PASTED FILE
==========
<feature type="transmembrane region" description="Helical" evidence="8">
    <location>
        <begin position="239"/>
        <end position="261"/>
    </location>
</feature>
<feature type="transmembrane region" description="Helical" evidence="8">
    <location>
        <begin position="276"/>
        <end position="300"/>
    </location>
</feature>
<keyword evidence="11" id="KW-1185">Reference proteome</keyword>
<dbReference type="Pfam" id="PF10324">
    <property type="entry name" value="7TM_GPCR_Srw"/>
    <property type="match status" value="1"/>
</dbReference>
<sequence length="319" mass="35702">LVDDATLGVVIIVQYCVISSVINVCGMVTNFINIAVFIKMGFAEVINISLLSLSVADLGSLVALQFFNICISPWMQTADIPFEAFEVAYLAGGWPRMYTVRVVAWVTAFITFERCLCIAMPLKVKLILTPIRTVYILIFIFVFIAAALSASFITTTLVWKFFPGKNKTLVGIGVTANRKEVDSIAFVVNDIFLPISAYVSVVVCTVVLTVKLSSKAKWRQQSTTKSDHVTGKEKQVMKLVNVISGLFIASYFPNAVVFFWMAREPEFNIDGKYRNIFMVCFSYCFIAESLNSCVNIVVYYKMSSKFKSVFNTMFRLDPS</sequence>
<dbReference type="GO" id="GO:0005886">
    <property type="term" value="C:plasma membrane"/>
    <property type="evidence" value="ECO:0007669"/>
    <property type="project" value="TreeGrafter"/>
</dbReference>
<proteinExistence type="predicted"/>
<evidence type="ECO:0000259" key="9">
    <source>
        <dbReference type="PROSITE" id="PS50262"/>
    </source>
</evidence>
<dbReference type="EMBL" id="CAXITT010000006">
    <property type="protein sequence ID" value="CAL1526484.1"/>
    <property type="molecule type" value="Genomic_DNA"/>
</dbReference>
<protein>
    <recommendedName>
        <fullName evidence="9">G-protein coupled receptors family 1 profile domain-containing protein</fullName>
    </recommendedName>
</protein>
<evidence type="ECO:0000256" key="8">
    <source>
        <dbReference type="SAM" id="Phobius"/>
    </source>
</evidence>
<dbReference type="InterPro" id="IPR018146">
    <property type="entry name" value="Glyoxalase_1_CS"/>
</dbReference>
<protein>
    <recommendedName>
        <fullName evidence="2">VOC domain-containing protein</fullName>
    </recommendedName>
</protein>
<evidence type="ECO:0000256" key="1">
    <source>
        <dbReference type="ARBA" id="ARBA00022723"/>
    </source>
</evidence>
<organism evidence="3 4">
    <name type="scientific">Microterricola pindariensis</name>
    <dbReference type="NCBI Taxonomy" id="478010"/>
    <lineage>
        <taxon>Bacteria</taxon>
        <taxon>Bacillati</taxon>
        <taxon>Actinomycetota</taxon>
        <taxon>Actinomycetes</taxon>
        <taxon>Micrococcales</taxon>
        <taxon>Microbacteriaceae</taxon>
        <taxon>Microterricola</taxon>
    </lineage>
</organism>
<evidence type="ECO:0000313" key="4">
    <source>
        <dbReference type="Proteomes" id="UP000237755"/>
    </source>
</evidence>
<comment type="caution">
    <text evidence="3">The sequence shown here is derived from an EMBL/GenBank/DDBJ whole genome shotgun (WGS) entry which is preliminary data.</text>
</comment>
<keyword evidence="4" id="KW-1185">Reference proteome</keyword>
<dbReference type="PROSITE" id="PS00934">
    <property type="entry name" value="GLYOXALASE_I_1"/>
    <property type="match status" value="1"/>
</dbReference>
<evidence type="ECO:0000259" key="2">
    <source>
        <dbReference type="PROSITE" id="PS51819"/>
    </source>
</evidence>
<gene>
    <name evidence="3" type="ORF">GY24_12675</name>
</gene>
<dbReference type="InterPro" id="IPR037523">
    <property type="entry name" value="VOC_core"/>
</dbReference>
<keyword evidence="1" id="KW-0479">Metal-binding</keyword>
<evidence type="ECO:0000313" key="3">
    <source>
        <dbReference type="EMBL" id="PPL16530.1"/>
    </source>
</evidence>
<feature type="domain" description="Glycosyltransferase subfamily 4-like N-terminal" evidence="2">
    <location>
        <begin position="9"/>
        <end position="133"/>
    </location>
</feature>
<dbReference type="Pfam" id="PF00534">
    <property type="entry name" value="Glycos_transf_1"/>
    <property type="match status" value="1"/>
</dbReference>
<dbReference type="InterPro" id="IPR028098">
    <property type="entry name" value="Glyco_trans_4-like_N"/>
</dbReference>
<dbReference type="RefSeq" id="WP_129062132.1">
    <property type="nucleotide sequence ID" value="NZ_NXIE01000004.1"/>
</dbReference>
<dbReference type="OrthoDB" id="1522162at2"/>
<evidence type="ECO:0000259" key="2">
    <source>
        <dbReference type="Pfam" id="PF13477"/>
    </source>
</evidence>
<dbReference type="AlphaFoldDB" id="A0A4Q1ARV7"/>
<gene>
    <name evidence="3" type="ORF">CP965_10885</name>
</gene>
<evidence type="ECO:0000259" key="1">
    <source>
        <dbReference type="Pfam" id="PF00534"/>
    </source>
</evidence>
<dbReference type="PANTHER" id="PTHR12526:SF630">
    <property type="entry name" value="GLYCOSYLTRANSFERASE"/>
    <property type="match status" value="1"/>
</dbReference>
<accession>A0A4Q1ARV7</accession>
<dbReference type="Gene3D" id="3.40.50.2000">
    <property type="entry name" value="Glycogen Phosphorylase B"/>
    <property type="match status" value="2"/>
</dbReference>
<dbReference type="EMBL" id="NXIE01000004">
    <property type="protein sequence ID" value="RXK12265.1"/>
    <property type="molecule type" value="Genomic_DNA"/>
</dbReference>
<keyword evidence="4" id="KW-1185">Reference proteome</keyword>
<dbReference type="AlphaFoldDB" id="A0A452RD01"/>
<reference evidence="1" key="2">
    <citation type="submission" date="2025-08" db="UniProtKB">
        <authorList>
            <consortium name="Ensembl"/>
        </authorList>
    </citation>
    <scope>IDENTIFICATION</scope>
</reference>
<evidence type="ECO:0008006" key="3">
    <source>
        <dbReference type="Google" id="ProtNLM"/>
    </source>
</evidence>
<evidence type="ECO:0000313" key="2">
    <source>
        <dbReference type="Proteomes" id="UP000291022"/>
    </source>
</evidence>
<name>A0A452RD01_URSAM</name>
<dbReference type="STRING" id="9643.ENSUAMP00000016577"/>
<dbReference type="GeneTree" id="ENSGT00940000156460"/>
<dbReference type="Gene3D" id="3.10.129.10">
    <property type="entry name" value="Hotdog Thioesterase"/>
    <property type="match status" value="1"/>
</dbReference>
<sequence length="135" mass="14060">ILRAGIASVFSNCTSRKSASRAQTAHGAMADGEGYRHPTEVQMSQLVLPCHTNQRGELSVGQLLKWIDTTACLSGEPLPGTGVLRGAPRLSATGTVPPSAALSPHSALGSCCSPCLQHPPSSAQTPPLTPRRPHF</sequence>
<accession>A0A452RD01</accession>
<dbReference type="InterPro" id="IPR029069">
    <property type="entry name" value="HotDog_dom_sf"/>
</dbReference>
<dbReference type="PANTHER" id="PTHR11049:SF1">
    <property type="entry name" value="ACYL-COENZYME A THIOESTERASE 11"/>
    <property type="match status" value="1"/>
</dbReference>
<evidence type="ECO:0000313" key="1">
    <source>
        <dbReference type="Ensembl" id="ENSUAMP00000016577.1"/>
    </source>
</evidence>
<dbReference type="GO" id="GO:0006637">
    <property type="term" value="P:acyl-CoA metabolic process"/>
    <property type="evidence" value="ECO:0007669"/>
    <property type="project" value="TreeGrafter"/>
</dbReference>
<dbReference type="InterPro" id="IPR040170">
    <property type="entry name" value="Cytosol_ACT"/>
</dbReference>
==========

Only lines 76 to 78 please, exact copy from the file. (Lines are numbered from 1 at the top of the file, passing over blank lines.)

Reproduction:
    <text evidence="3">The sequence shown here is derived from an EMBL/GenBank/DDBJ whole genome shotgun (WGS) entry which is preliminary data.</text>
</comment>
<keyword evidence="4" id="KW-1185">Reference proteome</keyword>